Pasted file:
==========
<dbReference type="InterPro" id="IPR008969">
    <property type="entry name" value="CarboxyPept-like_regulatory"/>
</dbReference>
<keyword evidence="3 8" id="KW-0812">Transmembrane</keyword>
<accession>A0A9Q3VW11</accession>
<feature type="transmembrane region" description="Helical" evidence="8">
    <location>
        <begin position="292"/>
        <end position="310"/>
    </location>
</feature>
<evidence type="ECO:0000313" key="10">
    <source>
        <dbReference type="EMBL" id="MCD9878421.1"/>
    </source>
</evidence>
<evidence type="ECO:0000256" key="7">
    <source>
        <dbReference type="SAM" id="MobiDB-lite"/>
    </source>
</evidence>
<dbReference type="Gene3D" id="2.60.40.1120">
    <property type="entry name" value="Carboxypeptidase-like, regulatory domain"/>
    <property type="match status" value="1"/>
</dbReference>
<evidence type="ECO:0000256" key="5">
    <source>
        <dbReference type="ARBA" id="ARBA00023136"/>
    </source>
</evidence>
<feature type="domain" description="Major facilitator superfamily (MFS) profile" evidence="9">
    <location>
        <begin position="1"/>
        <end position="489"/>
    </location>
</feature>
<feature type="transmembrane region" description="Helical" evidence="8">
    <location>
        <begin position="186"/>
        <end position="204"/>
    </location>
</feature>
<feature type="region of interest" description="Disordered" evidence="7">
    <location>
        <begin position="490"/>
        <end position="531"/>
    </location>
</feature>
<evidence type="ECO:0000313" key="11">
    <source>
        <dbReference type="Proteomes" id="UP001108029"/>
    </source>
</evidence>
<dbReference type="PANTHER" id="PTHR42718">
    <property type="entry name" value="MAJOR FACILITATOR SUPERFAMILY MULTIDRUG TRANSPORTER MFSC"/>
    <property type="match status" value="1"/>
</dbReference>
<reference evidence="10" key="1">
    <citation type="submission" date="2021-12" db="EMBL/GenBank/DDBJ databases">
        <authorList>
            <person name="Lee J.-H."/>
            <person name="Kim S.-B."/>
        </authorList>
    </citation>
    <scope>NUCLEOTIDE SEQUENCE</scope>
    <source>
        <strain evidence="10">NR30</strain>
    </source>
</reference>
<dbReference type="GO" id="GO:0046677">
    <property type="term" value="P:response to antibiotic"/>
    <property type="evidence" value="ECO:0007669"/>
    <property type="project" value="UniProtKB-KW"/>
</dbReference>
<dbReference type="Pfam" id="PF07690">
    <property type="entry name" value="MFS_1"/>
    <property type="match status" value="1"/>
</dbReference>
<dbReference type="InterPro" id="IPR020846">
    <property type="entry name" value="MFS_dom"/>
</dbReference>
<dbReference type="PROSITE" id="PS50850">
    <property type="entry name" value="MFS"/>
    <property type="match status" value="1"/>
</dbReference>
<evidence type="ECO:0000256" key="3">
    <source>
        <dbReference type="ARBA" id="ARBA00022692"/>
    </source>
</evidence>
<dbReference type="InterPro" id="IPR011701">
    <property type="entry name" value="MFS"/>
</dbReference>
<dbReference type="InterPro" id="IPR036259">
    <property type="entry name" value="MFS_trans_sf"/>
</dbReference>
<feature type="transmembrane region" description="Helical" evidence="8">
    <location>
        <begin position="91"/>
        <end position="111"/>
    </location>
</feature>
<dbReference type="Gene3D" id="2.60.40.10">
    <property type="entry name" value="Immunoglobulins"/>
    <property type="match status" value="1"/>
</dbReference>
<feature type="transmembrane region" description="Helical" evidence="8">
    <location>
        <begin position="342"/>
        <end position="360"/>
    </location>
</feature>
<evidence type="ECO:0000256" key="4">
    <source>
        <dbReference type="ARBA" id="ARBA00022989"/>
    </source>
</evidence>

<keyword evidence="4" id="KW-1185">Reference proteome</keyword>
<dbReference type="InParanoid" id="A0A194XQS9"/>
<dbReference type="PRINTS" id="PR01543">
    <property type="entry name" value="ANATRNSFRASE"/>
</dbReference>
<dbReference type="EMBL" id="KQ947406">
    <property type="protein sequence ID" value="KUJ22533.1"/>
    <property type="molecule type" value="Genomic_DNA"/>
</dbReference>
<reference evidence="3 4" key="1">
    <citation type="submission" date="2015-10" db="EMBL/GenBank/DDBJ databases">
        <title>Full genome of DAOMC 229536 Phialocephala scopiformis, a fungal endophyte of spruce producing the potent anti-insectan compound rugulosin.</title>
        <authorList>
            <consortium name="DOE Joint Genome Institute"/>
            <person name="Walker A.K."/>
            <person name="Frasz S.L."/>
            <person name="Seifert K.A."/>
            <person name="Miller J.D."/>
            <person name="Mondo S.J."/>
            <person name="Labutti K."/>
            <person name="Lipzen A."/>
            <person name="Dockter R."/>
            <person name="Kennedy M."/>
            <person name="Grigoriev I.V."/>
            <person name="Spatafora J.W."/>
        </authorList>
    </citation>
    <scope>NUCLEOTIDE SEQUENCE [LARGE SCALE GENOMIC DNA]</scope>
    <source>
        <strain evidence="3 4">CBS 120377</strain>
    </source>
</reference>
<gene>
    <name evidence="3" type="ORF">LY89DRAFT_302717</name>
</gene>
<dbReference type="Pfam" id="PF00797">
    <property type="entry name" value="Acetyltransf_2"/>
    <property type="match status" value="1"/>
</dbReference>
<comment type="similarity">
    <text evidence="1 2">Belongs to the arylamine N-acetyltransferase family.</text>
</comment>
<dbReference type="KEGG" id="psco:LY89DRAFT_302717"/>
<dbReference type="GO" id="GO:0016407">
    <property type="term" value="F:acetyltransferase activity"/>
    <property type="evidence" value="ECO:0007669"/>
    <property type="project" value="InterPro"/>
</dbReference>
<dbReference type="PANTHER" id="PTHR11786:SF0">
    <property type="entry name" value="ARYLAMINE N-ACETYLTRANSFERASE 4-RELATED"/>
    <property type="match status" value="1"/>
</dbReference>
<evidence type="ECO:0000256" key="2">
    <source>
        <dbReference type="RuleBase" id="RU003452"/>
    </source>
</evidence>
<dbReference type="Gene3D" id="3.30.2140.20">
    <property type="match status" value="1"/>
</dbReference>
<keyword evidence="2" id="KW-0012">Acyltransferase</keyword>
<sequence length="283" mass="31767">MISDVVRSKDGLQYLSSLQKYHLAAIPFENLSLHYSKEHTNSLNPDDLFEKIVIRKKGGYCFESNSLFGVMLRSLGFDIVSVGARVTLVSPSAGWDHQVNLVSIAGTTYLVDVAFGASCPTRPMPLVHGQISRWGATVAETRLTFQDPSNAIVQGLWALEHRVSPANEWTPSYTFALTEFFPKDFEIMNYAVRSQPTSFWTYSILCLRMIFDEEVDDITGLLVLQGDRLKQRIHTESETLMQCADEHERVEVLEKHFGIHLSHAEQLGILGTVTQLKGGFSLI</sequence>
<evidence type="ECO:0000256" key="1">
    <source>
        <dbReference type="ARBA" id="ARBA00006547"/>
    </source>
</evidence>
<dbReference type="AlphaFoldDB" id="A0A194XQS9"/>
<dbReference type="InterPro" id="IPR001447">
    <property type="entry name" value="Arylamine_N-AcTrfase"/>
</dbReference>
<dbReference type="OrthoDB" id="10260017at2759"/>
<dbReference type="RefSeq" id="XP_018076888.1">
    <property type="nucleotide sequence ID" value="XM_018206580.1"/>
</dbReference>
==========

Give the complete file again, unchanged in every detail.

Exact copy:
<dbReference type="InterPro" id="IPR008969">
    <property type="entry name" value="CarboxyPept-like_regulatory"/>
</dbReference>
<keyword evidence="3 8" id="KW-0812">Transmembrane</keyword>
<accession>A0A9Q3VW11</accession>
<feature type="transmembrane region" description="Helical" evidence="8">
    <location>
        <begin position="292"/>
        <end position="310"/>
    </location>
</feature>
<evidence type="ECO:0000313" key="10">
    <source>
        <dbReference type="EMBL" id="MCD9878421.1"/>
    </source>
</evidence>
<evidence type="ECO:0000256" key="7">
    <source>
        <dbReference type="SAM" id="MobiDB-lite"/>
    </source>
</evidence>
<dbReference type="Gene3D" id="2.60.40.1120">
    <property type="entry name" value="Carboxypeptidase-like, regulatory domain"/>
    <property type="match status" value="1"/>
</dbReference>
<evidence type="ECO:0000256" key="5">
    <source>
        <dbReference type="ARBA" id="ARBA00023136"/>
    </source>
</evidence>
<feature type="domain" description="Major facilitator superfamily (MFS) profile" evidence="9">
    <location>
        <begin position="1"/>
        <end position="489"/>
    </location>
</feature>
<feature type="transmembrane region" description="Helical" evidence="8">
    <location>
        <begin position="186"/>
        <end position="204"/>
    </location>
</feature>
<feature type="region of interest" description="Disordered" evidence="7">
    <location>
        <begin position="490"/>
        <end position="531"/>
    </location>
</feature>
<evidence type="ECO:0000313" key="11">
    <source>
        <dbReference type="Proteomes" id="UP001108029"/>
    </source>
</evidence>
<dbReference type="PANTHER" id="PTHR42718">
    <property type="entry name" value="MAJOR FACILITATOR SUPERFAMILY MULTIDRUG TRANSPORTER MFSC"/>
    <property type="match status" value="1"/>
</dbReference>
<reference evidence="10" key="1">
    <citation type="submission" date="2021-12" db="EMBL/GenBank/DDBJ databases">
        <authorList>
            <person name="Lee J.-H."/>
            <person name="Kim S.-B."/>
        </authorList>
    </citation>
    <scope>NUCLEOTIDE SEQUENCE</scope>
    <source>
        <strain evidence="10">NR30</strain>
    </source>
</reference>
<dbReference type="GO" id="GO:0046677">
    <property type="term" value="P:response to antibiotic"/>
    <property type="evidence" value="ECO:0007669"/>
    <property type="project" value="UniProtKB-KW"/>
</dbReference>
<dbReference type="Pfam" id="PF07690">
    <property type="entry name" value="MFS_1"/>
    <property type="match status" value="1"/>
</dbReference>
<dbReference type="InterPro" id="IPR020846">
    <property type="entry name" value="MFS_dom"/>
</dbReference>
<dbReference type="PROSITE" id="PS50850">
    <property type="entry name" value="MFS"/>
    <property type="match status" value="1"/>
</dbReference>
<evidence type="ECO:0000256" key="3">
    <source>
        <dbReference type="ARBA" id="ARBA00022692"/>
    </source>
</evidence>
<dbReference type="InterPro" id="IPR011701">
    <property type="entry name" value="MFS"/>
</dbReference>
<dbReference type="InterPro" id="IPR036259">
    <property type="entry name" value="MFS_trans_sf"/>
</dbReference>
<feature type="transmembrane region" description="Helical" evidence="8">
    <location>
        <begin position="91"/>
        <end position="111"/>
    </location>
</feature>
<dbReference type="Gene3D" id="2.60.40.10">
    <property type="entry name" value="Immunoglobulins"/>
    <property type="match status" value="1"/>
</dbReference>
<feature type="transmembrane region" description="Helical" evidence="8">
    <location>
        <begin position="342"/>
        <end position="360"/>
    </location>
</feature>
<evidence type="ECO:0000256" key="4">
    <source>
        <dbReference type="ARBA" id="ARBA00022989"/>
    </source>
</evidence>

<keyword evidence="4" id="KW-1185">Reference proteome</keyword>
<dbReference type="InParanoid" id="A0A194XQS9"/>
<dbReference type="PRINTS" id="PR01543">
    <property type="entry name" value="ANATRNSFRASE"/>
</dbReference>
<dbReference type="EMBL" id="KQ947406">
    <property type="protein sequence ID" value="KUJ22533.1"/>
    <property type="molecule type" value="Genomic_DNA"/>
</dbReference>
<reference evidence="3 4" key="1">
    <citation type="submission" date="2015-10" db="EMBL/GenBank/DDBJ databases">
        <title>Full genome of DAOMC 229536 Phialocephala scopiformis, a fungal endophyte of spruce producing the potent anti-insectan compound rugulosin.</title>
        <authorList>
            <consortium name="DOE Joint Genome Institute"/>
            <person name="Walker A.K."/>
            <person name="Frasz S.L."/>
            <person name="Seifert K.A."/>
            <person name="Miller J.D."/>
            <person name="Mondo S.J."/>
            <person name="Labutti K."/>
            <person name="Lipzen A."/>
            <person name="Dockter R."/>
            <person name="Kennedy M."/>
            <person name="Grigoriev I.V."/>
            <person name="Spatafora J.W."/>
        </authorList>
    </citation>
    <scope>NUCLEOTIDE SEQUENCE [LARGE SCALE GENOMIC DNA]</scope>
    <source>
        <strain evidence="3 4">CBS 120377</strain>
    </source>
</reference>
<gene>
    <name evidence="3" type="ORF">LY89DRAFT_302717</name>
</gene>
<dbReference type="Pfam" id="PF00797">
    <property type="entry name" value="Acetyltransf_2"/>
    <property type="match status" value="1"/>
</dbReference>
<comment type="similarity">
    <text evidence="1 2">Belongs to the arylamine N-acetyltransferase family.</text>
</comment>
<dbReference type="KEGG" id="psco:LY89DRAFT_302717"/>
<dbReference type="GO" id="GO:0016407">
    <property type="term" value="F:acetyltransferase activity"/>
    <property type="evidence" value="ECO:0007669"/>
    <property type="project" value="InterPro"/>
</dbReference>
<dbReference type="PANTHER" id="PTHR11786:SF0">
    <property type="entry name" value="ARYLAMINE N-ACETYLTRANSFERASE 4-RELATED"/>
    <property type="match status" value="1"/>
</dbReference>
<evidence type="ECO:0000256" key="2">
    <source>
        <dbReference type="RuleBase" id="RU003452"/>
    </source>
</evidence>
<dbReference type="Gene3D" id="3.30.2140.20">
    <property type="match status" value="1"/>
</dbReference>
<keyword evidence="2" id="KW-0012">Acyltransferase</keyword>
<sequence length="283" mass="31767">MISDVVRSKDGLQYLSSLQKYHLAAIPFENLSLHYSKEHTNSLNPDDLFEKIVIRKKGGYCFESNSLFGVMLRSLGFDIVSVGARVTLVSPSAGWDHQVNLVSIAGTTYLVDVAFGASCPTRPMPLVHGQISRWGATVAETRLTFQDPSNAIVQGLWALEHRVSPANEWTPSYTFALTEFFPKDFEIMNYAVRSQPTSFWTYSILCLRMIFDEEVDDITGLLVLQGDRLKQRIHTESETLMQCADEHERVEVLEKHFGIHLSHAEQLGILGTVTQLKGGFSLI</sequence>
<evidence type="ECO:0000256" key="1">
    <source>
        <dbReference type="ARBA" id="ARBA00006547"/>
    </source>
</evidence>
<dbReference type="AlphaFoldDB" id="A0A194XQS9"/>
<dbReference type="InterPro" id="IPR001447">
    <property type="entry name" value="Arylamine_N-AcTrfase"/>
</dbReference>
<dbReference type="OrthoDB" id="10260017at2759"/>
<dbReference type="RefSeq" id="XP_018076888.1">
    <property type="nucleotide sequence ID" value="XM_018206580.1"/>
</dbReference>